Take a look at some of Thursday's midday movers:
Sprint and T-Mobile US - Shares of both telecommunications companies fell as merger and acquisition hopes faded. CNBC's David Faber said the FCC was not in favor of the merger. The stocks spiked Wednesday afternoon on chatter a deal was near.
Advance Auto Parts and O'Reilly Automotive - Shares of both suppliers of auto parts gained on better-than-expected fourth-quarter earnings. O'Reilly hit a record high as it also said it would increase its buyback program by $500 million to $4 billion. AutoZone also rose.
L Brands - The retailer rose as January same-store sales increased by a better-than-expected 9 percent. As a result, the company, which owns Victoria's Secret, said fourth-quarter earnings would come in higher than previously announced.
Ann - The owner of Ann Taylor gained after reporting an improved outlook for fourth-quarter margins. The company also issued a fourth-quarter earnings warning.
USG - The maker of building materials climbed to a six-year high after reporting better-than-expected fourth-quarter earnings and revenue.
Icahn Enterprises - The investing vehicle for Carl Icahn gained after it said Keith Cozza had been named president and CEO, replacing Daniel Ninivaggi.
Teva Pharmaceuticals Industries - The generic drug manufacturer posted better-than-expected fourth-quarter earnings and increased its dividend by 5 percent. But its shares fell after a federal appeals court ruled it and other generic competitors had infringed on patents held by Pfizer.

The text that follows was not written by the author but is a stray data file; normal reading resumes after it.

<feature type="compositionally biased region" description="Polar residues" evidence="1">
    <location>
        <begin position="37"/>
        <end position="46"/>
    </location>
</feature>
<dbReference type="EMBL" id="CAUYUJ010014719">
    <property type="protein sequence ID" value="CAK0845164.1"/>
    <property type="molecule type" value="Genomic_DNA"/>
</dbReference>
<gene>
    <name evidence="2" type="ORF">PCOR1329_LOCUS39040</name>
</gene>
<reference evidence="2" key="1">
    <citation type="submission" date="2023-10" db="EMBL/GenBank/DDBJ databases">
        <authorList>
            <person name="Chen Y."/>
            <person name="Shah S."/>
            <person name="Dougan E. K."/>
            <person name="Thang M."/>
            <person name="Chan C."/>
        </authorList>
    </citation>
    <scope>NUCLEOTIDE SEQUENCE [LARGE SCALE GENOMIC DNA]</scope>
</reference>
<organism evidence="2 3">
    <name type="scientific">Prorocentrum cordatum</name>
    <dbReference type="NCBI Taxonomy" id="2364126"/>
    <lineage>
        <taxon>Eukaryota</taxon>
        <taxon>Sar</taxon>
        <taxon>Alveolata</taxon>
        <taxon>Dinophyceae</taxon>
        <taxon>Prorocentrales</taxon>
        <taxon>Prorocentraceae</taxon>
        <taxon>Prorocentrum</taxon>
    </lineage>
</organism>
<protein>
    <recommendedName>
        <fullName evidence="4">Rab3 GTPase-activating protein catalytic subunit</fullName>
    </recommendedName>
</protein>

Repros Therapeutics - Shares jumped after the company met with officials at the Food and Drug Administration and said it did not believe it would have to run further safety studies of its testosterone drug Andraxol.
Apache - The energy company gained after raising its quarterly dividend 25 percent to 25 cents a share.
AOL - The internet search engine fell after reporting mixed quarterly results.
The New York Times - The newspaper owner rose after reporting better-than-expected fourth-quarter earnings and revenue.
Kellogg - The cereal maker declined after saying that sales in its flagship U.S. breakfast unit declined 4 percent.
Twenty-First Century Fox -The media entertainment company rose after reporting better-than-expected second-quarter earnings.
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—By CNBC's Rich Fisherman.
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